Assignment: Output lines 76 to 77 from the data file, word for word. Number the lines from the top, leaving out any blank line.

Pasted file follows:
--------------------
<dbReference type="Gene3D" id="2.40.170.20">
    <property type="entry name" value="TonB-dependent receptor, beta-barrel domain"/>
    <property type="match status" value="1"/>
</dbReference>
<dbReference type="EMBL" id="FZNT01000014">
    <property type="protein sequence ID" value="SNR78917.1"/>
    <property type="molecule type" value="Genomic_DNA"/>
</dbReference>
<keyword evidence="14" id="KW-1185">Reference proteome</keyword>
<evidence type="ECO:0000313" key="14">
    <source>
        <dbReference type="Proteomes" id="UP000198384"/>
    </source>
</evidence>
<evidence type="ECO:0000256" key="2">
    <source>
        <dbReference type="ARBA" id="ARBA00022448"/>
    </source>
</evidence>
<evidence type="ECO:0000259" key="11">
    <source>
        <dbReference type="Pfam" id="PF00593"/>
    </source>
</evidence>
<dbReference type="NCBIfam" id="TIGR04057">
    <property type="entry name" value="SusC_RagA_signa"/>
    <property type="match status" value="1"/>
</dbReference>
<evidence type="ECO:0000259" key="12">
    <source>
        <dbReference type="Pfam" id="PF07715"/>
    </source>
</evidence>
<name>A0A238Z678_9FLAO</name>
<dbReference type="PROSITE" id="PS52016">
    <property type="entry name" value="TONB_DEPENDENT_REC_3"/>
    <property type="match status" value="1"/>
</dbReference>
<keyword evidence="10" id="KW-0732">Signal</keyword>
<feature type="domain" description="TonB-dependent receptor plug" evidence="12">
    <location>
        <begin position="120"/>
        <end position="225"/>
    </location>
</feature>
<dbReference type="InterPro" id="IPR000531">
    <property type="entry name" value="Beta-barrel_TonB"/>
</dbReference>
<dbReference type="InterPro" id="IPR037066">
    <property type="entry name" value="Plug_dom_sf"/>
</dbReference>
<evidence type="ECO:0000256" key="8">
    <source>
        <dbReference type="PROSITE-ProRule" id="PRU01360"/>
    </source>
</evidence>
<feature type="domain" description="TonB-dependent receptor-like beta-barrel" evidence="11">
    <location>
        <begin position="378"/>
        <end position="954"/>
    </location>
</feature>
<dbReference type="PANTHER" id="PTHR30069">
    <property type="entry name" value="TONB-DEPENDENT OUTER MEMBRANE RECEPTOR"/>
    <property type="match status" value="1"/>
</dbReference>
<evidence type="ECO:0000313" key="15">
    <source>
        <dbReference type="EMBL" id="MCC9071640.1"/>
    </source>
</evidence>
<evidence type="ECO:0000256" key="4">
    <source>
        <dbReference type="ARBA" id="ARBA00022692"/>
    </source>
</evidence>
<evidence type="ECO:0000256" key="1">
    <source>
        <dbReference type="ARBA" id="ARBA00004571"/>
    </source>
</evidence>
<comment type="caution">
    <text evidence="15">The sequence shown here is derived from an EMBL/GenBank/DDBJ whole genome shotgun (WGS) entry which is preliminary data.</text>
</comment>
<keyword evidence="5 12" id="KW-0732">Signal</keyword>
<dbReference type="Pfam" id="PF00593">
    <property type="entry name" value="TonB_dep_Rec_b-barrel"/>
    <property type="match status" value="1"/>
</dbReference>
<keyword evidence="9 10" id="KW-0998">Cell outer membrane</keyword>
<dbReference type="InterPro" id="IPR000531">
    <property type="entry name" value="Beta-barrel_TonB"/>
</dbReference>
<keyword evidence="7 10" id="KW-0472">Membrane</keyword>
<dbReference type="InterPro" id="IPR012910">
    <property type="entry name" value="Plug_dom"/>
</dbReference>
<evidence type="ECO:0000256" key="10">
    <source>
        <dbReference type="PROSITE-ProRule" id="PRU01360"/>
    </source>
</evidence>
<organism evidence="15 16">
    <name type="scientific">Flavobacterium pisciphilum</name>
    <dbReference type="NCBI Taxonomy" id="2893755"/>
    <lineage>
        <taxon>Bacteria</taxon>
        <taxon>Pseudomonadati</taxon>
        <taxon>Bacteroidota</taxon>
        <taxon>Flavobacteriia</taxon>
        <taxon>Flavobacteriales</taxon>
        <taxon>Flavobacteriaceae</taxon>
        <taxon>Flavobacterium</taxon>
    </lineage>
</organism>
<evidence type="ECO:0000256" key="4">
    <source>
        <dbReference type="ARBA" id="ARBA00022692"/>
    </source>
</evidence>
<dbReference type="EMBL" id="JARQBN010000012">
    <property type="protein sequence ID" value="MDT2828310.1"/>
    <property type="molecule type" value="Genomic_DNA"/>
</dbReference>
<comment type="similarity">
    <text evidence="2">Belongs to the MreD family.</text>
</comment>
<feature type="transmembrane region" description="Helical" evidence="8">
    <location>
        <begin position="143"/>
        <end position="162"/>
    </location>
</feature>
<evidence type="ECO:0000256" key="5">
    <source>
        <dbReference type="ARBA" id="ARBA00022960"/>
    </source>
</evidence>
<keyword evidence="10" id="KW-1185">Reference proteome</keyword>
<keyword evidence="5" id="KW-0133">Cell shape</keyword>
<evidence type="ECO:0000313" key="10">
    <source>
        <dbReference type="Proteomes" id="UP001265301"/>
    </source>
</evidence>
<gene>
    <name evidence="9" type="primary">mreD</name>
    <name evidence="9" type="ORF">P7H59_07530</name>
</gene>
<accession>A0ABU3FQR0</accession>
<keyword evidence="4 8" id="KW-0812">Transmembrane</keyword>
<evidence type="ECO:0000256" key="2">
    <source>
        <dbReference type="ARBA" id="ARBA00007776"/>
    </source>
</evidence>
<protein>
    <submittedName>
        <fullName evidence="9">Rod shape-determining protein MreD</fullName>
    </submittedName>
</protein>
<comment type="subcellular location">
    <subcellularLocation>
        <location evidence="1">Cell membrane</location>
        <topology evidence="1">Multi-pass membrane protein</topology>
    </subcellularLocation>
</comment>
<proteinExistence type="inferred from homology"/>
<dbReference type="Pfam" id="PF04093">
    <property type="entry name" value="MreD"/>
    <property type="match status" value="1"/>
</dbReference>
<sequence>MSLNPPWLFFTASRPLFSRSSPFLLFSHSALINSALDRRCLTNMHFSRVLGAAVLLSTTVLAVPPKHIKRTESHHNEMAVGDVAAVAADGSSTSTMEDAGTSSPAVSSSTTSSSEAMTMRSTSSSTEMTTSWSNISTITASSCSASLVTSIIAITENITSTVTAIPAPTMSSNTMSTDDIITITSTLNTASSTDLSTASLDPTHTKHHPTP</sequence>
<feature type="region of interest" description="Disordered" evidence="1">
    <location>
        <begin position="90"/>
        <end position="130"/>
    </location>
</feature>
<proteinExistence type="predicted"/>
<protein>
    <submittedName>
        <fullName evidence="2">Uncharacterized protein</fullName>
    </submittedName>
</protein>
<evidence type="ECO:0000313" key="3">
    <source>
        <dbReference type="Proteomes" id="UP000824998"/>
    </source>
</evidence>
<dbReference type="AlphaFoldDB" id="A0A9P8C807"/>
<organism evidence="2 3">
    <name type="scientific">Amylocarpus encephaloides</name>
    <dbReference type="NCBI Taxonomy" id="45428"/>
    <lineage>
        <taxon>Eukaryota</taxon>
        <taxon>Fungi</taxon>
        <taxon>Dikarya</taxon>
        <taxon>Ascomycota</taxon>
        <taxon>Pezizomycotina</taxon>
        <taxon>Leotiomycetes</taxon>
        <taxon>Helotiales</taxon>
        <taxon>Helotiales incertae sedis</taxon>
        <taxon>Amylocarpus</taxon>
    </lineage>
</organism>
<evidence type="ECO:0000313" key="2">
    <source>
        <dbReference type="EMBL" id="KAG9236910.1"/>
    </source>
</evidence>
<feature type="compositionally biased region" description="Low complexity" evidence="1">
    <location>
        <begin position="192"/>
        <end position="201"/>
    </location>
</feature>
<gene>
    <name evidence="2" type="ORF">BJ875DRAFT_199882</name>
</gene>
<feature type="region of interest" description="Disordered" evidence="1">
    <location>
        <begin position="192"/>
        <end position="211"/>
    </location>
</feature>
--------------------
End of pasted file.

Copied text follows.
</evidence>
<evidence type="ECO:0000256" key="1">